Frequent Flier Biomass Miles

By Joseph Seymour | March 04, 2013

This spring, the business of biomass is spelled A-P-R-I-L.  From April 3 through April 26, no fewer than three biomass thermal conferences and expositions will engage new buyers, educate policy makers, and connect the biomass supply chain. Hopefully, you’ve heard their names by now: Northeast Biomass Heating Expo, International Biomass Conference & Expo, and Heating the Midwest with Renewable Biomass. These conferences’ missions are to unite 2,300-plus domestic and international attendees, display hundreds of exhibitors, hold more than 30 panels, and guide a half-dozen tours. But with limited marketing resources, why attend one, let alone all three?  Allow me to help answer that question. 
The Northeast Biomass Heating Expo begins the spring sprint April 3 in Saratoga Springs, N.Y.  Since this event was founded in 2009, it has connected more than 1,450 attendees and 300 different businesses, agencies and organizations on how biomass works in the New England region. This year’s conference has made a conscious effort to move away from policy and toward practical learning for developers, installers and vendors of biomass heating equipment. On the first day of the conference, two sessions will describe advanced hydronic heating systems, thermal controls, and how to maximize energy savings. Other sessions will address how industry players are improving bulk pellet fuel storage safety and reducing combustions emissions. Getting to Saratoga Springs early? Attend the preconference activities like the Agricultural Biomass Seminar, industry tour, and ASTM Heat Metering stakeholder session.  Finally, workshops comparing the feasibility of chip and pellet systems and a “lightening round” of regional case studies will provide attendees both a practical and hopeful outlook for expanding their business in the Northeast. 

Thankfully, only one time zone separates the Northeast Biomass Heating Expo from the next stop on the biomass circuit, the International Biomass Expo in Minneapolis. Beginning April 8 with industry tours and concluding April 10, this 5th annual conference boasts the largest attendance of the three and serves as the nexus of biomass fuels, technologies and applications. I can imagine few venues where I can discuss thermal renewable portfolio standard developments with biomass heat, dairy digester, landfill gas, and biofuels project developers and operators en masse. Each successive conference has refined its activities to suit the year’s biomass zeitgeist; 2012’s keynote speaker addressed the U.S. Department of Defense’s energy demands with a biomass slant, and this year’s features experts who will describe our industry’s strategies to build and finance enough biopower to meet the nation’s ambitious energy goals.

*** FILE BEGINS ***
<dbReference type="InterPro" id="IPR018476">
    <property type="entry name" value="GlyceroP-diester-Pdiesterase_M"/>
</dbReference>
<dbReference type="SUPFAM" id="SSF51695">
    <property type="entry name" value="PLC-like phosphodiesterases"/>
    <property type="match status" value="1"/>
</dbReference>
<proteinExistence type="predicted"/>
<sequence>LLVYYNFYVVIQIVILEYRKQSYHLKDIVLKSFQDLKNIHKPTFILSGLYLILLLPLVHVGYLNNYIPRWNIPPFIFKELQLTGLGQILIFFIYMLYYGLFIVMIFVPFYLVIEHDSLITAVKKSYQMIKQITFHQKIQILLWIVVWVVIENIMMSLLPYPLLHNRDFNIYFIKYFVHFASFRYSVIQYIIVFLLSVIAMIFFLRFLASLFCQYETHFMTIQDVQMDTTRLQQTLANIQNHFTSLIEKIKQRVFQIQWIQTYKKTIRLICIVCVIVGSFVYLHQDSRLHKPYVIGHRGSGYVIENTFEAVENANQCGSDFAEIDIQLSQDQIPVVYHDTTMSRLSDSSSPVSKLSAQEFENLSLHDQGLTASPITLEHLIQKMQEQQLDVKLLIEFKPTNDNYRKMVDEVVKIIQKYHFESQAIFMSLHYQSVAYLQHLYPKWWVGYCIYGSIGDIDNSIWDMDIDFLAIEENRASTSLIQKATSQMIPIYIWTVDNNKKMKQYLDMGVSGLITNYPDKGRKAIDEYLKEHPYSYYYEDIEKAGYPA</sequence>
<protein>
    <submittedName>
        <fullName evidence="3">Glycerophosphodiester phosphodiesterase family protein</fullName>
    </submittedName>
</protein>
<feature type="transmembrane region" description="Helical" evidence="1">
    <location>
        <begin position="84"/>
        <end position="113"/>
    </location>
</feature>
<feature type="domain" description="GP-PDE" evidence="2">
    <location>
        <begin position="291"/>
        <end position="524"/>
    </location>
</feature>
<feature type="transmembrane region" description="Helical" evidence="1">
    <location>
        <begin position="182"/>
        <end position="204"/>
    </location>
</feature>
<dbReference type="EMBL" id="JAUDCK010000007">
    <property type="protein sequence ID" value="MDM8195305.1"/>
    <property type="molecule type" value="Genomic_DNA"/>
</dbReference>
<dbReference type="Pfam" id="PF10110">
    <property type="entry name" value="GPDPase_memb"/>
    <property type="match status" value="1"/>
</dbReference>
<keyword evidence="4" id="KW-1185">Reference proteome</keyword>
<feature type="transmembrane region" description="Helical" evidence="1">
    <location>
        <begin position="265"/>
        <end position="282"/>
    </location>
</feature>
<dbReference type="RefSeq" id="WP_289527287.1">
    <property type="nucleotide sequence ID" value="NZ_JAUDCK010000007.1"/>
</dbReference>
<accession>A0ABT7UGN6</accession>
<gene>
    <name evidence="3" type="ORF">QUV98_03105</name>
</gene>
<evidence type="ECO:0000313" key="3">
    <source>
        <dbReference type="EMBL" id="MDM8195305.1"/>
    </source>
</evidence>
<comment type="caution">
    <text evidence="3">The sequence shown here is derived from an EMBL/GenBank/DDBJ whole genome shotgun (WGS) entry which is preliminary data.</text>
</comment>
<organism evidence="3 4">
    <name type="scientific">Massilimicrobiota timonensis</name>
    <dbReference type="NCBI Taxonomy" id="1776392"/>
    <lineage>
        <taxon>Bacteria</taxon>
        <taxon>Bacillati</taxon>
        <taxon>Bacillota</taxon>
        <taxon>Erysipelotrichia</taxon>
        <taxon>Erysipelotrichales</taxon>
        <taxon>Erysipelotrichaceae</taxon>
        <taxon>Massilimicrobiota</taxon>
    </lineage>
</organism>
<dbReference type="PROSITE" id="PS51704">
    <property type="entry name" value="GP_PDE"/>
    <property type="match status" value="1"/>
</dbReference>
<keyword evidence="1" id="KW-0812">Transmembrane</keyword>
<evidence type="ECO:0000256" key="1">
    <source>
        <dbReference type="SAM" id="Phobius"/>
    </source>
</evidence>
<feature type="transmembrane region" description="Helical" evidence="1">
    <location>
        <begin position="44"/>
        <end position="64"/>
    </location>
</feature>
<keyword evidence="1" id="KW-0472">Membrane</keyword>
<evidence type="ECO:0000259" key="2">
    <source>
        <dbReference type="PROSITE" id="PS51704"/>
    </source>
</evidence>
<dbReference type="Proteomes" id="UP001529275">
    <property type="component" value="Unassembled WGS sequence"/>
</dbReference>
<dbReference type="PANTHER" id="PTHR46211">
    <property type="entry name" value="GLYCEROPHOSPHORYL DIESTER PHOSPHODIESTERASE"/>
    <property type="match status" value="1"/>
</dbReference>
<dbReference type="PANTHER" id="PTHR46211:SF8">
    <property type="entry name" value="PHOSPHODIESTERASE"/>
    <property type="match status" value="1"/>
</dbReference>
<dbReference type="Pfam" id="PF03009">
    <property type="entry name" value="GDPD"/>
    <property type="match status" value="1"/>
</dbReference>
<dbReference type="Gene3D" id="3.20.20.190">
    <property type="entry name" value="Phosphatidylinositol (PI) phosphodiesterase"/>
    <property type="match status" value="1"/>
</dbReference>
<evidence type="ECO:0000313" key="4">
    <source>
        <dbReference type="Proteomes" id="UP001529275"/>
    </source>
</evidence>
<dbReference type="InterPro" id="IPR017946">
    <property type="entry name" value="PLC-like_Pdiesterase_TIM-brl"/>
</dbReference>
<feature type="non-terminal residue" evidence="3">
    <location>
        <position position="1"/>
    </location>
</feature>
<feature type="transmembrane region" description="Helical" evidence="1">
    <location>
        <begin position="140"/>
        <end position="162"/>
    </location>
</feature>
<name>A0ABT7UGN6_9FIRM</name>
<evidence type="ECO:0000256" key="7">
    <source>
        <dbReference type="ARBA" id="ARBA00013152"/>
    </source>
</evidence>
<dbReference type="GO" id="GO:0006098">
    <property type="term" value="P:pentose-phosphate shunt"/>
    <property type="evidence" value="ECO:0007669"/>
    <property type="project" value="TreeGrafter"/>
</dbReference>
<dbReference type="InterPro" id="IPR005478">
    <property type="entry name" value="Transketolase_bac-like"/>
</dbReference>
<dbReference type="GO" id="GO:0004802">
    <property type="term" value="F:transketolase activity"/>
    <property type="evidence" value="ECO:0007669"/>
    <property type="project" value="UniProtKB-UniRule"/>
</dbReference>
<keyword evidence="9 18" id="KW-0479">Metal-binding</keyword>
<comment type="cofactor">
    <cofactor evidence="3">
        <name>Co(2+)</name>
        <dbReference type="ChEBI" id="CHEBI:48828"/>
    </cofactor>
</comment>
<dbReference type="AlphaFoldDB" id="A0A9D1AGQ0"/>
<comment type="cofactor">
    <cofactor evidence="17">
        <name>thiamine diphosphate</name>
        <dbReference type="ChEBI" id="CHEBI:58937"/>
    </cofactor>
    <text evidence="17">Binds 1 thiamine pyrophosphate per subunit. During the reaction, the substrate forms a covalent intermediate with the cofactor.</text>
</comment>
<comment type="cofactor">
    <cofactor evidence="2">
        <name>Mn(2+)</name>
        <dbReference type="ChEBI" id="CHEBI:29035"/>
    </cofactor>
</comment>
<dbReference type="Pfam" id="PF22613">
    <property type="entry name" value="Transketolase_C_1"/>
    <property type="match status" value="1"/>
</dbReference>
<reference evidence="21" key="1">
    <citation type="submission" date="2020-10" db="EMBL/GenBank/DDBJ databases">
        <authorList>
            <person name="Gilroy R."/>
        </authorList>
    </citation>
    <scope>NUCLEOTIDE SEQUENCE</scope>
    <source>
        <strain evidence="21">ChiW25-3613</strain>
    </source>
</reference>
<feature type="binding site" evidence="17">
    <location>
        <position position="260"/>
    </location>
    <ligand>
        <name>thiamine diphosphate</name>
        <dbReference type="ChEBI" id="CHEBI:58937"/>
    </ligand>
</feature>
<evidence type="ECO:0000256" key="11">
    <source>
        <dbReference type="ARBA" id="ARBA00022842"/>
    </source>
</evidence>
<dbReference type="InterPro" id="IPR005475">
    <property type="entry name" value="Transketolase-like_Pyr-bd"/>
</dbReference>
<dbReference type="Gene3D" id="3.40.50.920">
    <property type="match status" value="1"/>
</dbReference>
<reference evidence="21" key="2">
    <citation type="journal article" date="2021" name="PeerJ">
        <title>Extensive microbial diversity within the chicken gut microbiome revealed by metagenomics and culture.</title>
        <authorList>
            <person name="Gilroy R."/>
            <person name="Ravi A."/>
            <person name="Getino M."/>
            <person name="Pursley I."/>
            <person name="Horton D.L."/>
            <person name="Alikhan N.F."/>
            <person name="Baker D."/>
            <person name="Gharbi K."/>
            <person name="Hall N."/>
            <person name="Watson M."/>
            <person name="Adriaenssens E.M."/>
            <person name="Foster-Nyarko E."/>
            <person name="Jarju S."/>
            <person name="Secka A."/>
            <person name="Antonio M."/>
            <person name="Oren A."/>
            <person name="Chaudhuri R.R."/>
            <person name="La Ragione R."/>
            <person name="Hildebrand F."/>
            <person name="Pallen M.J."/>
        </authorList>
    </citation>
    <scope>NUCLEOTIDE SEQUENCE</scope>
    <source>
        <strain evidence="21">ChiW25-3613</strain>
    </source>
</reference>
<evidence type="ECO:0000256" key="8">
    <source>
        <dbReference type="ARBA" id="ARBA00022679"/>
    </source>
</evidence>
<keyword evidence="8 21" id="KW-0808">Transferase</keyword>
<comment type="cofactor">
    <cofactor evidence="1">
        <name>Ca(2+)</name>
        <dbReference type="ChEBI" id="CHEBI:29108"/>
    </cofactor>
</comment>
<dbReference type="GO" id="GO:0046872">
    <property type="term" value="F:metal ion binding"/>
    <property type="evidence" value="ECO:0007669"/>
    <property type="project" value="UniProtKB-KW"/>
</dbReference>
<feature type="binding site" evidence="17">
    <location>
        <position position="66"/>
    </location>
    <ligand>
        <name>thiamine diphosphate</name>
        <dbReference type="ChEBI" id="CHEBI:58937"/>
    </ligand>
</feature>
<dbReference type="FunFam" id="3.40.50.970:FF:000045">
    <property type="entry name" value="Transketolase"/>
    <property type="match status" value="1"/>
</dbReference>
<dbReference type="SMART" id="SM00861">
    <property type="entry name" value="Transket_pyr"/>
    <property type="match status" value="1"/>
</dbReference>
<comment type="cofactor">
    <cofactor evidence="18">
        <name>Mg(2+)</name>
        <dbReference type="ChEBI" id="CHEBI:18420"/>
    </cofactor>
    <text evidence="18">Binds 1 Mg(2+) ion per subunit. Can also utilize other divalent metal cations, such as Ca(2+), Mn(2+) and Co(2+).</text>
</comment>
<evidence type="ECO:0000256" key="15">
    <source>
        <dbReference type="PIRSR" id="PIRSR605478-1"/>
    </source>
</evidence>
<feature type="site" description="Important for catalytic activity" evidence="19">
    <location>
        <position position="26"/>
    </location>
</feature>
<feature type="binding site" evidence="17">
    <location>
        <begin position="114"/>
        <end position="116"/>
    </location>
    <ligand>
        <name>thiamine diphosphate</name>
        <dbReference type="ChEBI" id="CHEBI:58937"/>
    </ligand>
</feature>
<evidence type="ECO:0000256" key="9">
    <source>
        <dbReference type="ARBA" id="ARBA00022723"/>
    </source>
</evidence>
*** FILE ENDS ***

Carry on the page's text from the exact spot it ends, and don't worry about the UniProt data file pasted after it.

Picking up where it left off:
Finally, the Heating the Midwest with Renewable Biomass Conference brings the month’s energy dialogue full circle. Carlton, Minn., hosts the event’s second occurrence, April 24-26. Organizers have described it as the official rollout of the region’s energy vision, and it’s designed like the Bold Vision for 2025, which debuted at the Northeast Biomass Heating Expo in 2010. An author of both the Northeast and the new Midwest vision, William Strauss, biomass economist and president of FutureMetrics, will deliver the opening keynote and set the tone for the ensuing two days. Each major work session will incorporate the Midwest vision’s findings and recommendations on feedstocks, demographics and demand, and thermal technologies.  If your company is considering selling or installing biomass fuels and equipment in the Midwestern market, attending this conference is a wise investment.

I’m often asked for recommendations of associations to support and events to attend, to which I always respond, “Support them all, if you have the resources.”  I’m often reminded that biomass is a business first. So, how will you decide which conference to attend? Will it be based on the quality of exhibitors, networking environment, or educational resources and professional development? In full disclosure, I’m participating in all three events, and that’s by design; BTEC’s mission supports increasing recognition of thermal regionally and nationally.  If you would like to sit down and talk biomass in Saratoga Springs, Minneapolis, or Carlton, send me an email beforehand.  I hope to see you at least once this next month.

Author: Joseph Seymour
Executive Director, Biomass Thermal Energy Council
202-596-3974 ext. 302